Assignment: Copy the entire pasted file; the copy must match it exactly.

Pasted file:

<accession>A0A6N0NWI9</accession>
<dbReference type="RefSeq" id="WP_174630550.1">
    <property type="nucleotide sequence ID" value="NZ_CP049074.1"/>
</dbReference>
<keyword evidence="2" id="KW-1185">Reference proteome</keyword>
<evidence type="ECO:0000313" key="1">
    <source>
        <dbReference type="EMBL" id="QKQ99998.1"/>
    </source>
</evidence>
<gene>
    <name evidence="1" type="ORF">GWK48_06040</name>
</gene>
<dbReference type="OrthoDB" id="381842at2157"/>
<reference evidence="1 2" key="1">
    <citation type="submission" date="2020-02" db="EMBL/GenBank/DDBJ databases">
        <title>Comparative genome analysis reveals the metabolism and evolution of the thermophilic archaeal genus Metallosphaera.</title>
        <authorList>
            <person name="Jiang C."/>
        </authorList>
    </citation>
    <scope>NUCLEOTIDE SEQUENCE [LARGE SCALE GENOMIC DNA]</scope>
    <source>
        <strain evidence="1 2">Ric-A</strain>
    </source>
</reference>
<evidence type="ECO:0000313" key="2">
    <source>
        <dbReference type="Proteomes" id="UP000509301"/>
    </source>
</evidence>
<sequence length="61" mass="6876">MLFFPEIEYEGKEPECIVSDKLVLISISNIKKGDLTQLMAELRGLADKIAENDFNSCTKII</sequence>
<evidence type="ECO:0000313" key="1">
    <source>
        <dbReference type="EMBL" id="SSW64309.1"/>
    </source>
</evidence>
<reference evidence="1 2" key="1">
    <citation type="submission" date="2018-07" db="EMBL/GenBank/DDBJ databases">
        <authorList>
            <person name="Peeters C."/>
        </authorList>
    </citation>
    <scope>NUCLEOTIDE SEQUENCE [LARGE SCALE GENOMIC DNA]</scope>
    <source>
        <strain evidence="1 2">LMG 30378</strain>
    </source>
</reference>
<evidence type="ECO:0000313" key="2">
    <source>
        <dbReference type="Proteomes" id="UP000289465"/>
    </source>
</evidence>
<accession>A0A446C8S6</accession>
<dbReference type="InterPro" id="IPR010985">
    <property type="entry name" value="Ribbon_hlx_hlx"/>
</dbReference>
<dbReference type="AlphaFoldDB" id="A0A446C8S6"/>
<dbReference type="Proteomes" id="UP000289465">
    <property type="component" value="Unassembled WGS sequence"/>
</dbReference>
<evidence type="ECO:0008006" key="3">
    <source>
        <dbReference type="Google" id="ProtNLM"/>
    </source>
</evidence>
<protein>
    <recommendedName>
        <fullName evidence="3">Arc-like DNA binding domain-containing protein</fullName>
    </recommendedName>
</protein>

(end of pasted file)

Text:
<accession>A0A6N0NWI9</accession>
<dbReference type="RefSeq" id="WP_174630550.1">
    <property type="nucleotide sequence ID" value="NZ_CP049074.1"/>
</dbReference>
<keyword evidence="2" id="KW-1185">Reference proteome</keyword>
<evidence type="ECO:0000313" key="1">
    <source>
        <dbReference type="EMBL" id="QKQ99998.1"/>
    </source>
</evidence>
<gene>
    <name evidence="1" type="ORF">GWK48_06040</name>
</gene>
<dbReference type="OrthoDB" id="381842at2157"/>
<reference evidence="1 2" key="1">
    <citation type="submission" date="2020-02" db="EMBL/GenBank/DDBJ databases">
        <title>Comparative genome analysis reveals the metabolism and evolution of the thermophilic archaeal genus Metallosphaera.</title>
        <authorList>
            <person name="Jiang C."/>
        </authorList>
    </citation>
    <scope>NUCLEOTIDE SEQUENCE [LARGE SCALE GENOMIC DNA]</scope>
    <source>
        <strain evidence="1 2">Ric-A</strain>
    </source>
</reference>
<evidence type="ECO:0000313" key="2">
    <source>
        <dbReference type="Proteomes" id="UP000509301"/>
    </source>
</evidence>
<sequence length="61" mass="6876">MLFFPEIEYEGKEPECIVSDKLVLISISNIKKGDLTQLMAELRGLADKIAENDFNSCTKII</sequence>
<evidence type="ECO:0000313" key="1">
    <source>
        <dbReference type="EMBL" id="SSW64309.1"/>
    </source>
</evidence>
<reference evidence="1 2" key="1">
    <citation type="submission" date="2018-07" db="EMBL/GenBank/DDBJ databases">
        <authorList>
            <person name="Peeters C."/>
        </authorList>
    </citation>
    <scope>NUCLEOTIDE SEQUENCE [LARGE SCALE GENOMIC DNA]</scope>
    <source>
        <strain evidence="1 2">LMG 30378</strain>
    </source>
</reference>
<evidence type="ECO:0000313" key="2">
    <source>
        <dbReference type="Proteomes" id="UP000289465"/>
    </source>
</evidence>
<accession>A0A446C8S6</accession>
<dbReference type="InterPro" id="IPR010985">
    <property type="entry name" value="Ribbon_hlx_hlx"/>
</dbReference>
<dbReference type="AlphaFoldDB" id="A0A446C8S6"/>
<dbReference type="Proteomes" id="UP000289465">
    <property type="component" value="Unassembled WGS sequence"/>
</dbReference>
<evidence type="ECO:0008006" key="3">
    <source>
        <dbReference type="Google" id="ProtNLM"/>
    </source>
</evidence>
<protein>
    <recommendedName>
        <fullName evidence="3">Arc-like DNA binding domain-containing protein</fullName>
    </recommendedName>
</protein>